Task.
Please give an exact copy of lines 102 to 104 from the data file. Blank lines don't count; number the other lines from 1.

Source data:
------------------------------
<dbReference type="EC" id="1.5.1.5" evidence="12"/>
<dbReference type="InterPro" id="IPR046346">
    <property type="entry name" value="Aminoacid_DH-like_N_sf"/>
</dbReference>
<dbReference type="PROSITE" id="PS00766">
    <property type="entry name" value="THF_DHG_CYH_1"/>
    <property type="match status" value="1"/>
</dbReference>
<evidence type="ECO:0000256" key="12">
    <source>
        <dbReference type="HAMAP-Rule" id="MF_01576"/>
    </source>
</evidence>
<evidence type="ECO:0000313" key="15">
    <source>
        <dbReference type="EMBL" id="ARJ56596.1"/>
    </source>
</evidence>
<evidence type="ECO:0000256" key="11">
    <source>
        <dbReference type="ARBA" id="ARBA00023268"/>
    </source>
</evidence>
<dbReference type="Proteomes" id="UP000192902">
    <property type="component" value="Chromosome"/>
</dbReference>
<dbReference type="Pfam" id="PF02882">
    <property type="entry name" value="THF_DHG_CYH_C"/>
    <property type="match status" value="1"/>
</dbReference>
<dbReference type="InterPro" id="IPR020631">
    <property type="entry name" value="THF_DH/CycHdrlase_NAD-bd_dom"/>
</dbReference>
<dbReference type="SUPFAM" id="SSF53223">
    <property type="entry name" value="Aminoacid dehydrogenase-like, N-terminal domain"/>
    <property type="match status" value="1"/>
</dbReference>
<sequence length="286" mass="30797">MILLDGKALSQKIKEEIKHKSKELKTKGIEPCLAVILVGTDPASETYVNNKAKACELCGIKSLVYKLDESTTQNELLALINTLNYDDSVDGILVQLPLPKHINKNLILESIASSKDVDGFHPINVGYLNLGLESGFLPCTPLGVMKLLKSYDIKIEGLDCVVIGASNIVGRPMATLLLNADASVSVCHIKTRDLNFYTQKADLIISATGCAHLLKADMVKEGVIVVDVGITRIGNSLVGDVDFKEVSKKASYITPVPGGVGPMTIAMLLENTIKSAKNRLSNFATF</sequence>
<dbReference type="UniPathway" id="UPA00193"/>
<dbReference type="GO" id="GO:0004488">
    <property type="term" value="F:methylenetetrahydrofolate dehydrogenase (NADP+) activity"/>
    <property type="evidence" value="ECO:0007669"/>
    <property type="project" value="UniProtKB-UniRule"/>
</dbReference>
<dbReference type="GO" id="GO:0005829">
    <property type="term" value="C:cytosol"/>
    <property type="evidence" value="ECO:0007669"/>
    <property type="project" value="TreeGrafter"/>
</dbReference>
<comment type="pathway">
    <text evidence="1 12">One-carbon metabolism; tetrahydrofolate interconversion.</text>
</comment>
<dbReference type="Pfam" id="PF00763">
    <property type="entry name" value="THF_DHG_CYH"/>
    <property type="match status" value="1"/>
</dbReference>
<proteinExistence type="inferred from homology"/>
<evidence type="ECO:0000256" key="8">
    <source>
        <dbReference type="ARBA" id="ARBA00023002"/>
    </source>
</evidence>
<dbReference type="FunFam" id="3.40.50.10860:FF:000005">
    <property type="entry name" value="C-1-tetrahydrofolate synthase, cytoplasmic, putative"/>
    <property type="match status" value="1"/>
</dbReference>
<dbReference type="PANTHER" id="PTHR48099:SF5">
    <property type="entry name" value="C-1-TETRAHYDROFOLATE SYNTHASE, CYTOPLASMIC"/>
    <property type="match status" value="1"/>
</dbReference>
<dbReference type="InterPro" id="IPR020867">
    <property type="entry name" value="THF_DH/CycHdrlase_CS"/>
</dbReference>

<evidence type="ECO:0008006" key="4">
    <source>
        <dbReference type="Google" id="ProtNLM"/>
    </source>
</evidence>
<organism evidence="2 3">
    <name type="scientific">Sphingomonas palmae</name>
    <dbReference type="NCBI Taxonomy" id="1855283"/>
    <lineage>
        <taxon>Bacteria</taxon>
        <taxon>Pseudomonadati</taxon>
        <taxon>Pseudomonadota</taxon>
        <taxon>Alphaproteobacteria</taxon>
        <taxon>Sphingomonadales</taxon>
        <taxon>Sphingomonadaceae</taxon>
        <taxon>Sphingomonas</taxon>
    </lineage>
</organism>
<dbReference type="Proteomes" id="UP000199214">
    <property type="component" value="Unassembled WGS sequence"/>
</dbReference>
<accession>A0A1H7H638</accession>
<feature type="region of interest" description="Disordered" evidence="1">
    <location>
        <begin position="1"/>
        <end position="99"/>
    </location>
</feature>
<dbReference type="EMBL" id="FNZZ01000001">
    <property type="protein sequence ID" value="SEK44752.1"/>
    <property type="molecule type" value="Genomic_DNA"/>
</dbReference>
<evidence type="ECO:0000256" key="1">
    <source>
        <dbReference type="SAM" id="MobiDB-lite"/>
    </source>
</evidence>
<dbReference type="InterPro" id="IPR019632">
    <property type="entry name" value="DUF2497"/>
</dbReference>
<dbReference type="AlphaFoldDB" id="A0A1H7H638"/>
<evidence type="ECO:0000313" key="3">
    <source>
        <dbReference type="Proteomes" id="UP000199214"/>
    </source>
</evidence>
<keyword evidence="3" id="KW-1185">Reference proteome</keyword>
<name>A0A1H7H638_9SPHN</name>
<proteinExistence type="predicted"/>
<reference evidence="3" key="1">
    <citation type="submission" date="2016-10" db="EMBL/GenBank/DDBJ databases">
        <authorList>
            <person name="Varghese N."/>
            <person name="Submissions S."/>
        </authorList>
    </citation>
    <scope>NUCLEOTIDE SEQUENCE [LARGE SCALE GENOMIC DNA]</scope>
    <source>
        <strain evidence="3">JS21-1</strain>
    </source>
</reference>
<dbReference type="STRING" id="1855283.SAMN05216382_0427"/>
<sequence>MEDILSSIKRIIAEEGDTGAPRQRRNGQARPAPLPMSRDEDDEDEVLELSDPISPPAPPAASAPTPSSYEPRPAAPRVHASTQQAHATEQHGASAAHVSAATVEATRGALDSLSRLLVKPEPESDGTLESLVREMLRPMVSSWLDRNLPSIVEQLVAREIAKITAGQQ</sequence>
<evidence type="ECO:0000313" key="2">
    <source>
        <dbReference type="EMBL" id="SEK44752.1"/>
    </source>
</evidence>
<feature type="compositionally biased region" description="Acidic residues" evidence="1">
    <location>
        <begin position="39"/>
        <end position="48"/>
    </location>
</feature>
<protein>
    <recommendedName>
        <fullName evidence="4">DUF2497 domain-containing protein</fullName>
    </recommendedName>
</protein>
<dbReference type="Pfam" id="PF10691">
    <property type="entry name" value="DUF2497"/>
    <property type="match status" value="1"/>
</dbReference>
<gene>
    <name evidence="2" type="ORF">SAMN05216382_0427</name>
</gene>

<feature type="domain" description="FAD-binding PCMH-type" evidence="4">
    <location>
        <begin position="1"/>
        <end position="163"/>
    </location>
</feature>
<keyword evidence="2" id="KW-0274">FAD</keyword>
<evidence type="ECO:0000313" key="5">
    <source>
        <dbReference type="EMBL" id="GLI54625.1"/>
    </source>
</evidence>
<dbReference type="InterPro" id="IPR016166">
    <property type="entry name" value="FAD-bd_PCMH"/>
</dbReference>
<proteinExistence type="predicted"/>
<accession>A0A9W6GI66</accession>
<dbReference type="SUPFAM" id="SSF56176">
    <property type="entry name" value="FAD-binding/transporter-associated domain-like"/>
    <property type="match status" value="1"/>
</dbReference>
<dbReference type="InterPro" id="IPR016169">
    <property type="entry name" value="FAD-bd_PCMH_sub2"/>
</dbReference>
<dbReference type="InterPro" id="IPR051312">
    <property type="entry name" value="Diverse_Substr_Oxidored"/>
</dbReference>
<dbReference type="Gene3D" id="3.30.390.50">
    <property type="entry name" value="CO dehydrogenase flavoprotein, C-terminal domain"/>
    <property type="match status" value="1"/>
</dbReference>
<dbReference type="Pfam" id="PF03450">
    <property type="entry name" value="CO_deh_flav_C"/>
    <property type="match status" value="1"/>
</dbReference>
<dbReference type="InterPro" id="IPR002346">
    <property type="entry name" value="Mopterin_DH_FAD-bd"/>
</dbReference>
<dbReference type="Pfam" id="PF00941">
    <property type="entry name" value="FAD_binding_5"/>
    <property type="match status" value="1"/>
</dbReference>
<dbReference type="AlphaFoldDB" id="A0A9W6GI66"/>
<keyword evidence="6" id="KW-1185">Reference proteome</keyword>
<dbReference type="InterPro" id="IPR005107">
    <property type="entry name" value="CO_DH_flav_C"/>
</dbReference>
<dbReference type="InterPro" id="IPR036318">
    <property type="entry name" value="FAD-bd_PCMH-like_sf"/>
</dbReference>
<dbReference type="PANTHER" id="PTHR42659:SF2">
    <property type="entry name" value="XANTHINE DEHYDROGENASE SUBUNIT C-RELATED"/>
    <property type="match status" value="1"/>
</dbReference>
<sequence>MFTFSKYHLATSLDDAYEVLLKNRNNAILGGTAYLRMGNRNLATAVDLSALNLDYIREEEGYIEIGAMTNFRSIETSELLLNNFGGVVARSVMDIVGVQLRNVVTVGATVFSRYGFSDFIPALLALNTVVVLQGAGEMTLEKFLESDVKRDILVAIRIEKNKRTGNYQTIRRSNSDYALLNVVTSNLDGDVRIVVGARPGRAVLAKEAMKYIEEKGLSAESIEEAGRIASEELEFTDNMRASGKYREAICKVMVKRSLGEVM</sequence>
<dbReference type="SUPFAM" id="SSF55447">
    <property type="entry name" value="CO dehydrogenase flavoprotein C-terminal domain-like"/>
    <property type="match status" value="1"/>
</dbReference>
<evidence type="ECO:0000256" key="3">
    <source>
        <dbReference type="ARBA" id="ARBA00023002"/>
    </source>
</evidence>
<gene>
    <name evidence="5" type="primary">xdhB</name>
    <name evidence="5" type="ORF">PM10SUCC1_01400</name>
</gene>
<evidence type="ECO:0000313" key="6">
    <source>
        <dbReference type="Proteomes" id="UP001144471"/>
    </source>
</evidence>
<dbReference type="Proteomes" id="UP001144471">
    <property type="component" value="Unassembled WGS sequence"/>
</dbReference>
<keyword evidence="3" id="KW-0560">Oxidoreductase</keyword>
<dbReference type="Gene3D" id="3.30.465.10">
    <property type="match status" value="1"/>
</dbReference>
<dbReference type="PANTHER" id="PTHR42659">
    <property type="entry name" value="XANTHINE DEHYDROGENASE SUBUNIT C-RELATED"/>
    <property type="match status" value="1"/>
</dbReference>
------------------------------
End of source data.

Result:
<dbReference type="EMBL" id="FNZZ01000001">
    <property type="protein sequence ID" value="SEK44752.1"/>
    <property type="molecule type" value="Genomic_DNA"/>